REVIEW / DRAMA-COMEDY
THE FAVOURITE (R21)
120 minutes/Opens today/5 stars
The story: It is the early 18th century and Queen Anne (Olivia Colman) is, as usual, crippled by illness and grieving over 17 children, all stillborn, miscarried or dead in infancy. Her lover and adviser is Sarah Churchill (Rachel Weisz), from whom she derives both confidence and advice about Britain's expensive fight with other European nations in the War of the Spanish Succession. Into the household comes Abigail Hill (Emma Stone), a woman from a decayed branch of the English aristocracy, who is taken in as a scullery maid. The film is nominated for 10 Academy Awards, including Best Picture, Best Director, Best Actress for Colman and Best Supporting Actress for Stone and Weisz.
The greatest danger this wonderfully arranged and wickedly funny film faced was over-stuffing - period pieces about European royals tend to pack in court intrigue, naval battles, generals and name-dropping.
But the usual pomp and ceremony is absent.
Greek director Yorgos Lanthimos lacks the insecurity that compels him to throw grand halls, costumes and soldiers on the screen.
This is a film about two women fighting to manipulate a third for power. That there is a lesbian triangle at its centre is a secondary but important element in the mix.
There is so much texture in every scene that, as in all the best films, one wishes for a rewind button to take it all in more than once. Not least because of the settings. Lanthimos plants his camera at a distance to capture the power plays in widescreen, so even as viewers see the body language in the game of winning the regent's favour, they can drink in the finery at the edges.
While it has been said several times of different directors before, it is true here - Lanthimos lets the human body tell the story.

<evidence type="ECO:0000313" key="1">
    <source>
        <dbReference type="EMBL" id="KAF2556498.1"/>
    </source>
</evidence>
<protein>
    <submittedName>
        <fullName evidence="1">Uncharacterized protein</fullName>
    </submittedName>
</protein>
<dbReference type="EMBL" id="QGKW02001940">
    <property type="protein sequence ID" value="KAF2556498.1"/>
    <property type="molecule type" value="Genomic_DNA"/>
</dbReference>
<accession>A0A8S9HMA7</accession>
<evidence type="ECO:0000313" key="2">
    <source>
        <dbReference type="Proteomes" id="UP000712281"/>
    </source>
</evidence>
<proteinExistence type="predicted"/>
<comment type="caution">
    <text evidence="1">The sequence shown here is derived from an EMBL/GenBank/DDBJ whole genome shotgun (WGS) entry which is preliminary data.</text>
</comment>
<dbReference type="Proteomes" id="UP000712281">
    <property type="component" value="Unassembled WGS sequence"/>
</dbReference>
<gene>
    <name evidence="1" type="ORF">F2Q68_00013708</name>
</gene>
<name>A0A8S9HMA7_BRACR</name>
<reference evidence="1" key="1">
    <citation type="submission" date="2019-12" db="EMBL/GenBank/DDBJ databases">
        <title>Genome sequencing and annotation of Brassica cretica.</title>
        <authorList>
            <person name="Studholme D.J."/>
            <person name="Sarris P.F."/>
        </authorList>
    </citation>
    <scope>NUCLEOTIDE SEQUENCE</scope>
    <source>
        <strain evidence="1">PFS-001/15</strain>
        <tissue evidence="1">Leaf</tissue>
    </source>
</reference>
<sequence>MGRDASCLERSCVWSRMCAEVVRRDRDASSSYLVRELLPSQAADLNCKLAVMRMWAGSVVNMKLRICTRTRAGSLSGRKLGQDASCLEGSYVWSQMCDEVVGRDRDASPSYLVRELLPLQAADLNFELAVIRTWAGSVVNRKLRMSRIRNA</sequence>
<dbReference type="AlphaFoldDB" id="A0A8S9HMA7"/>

From the way Abigail is forced to take freezing baths as part of her induction into the household, to how Sarah exudes a sense of threat with her chest and arms while blasting pheasants with her rifle, to Queen Anne's struggles to get her bulk out of her bed, sobbing because of gout, the film-maker grounds this period story in the here and now, an approach that makes everything immediate, relatable and satisfying.
To keep the foul-tempered queen happy, everyone in her circle wears a false face, a ploy that wreaks havoc with Anne's mental well-being, a fact that Colman conveys with heartbreaking sensitivity.
The London-based Lanthimos loves masks.
In the psychological horror work The Killing Of A Sacred Deer (2017), a boy who is not quite what he seems inflicts pain on a suburban family who are themselves hiding a secret. In his breakthrough, the surreal, horrific Greek-language Dogtooth (2009), the parents of a cultish family create an alternate reality for their imprisoned children.
In tone, The Favourite most resembles his alternate-reality comedy The Lobster (2015), set in a world in which single persons are given a deadline to find a mate, after which they are turned into an animal of their choosing. The desperate unmarried don elaborate false fronts to find a match, and the gaps between what is real and what is theatre gives the director plenty of room for pitch-black comedy.
That embrace of characters horrified, yet pleased, by whom they have become shines through in The Favourite, despite it being the first feature not to have writing input from Lanthimos. The script, from Deborah Davis and Tony McNamara, earned a well-deserved Best Original Screenplay nod from the Academy for its seamless blend of indelicate, often raunchy, comedy, pathos and melodrama.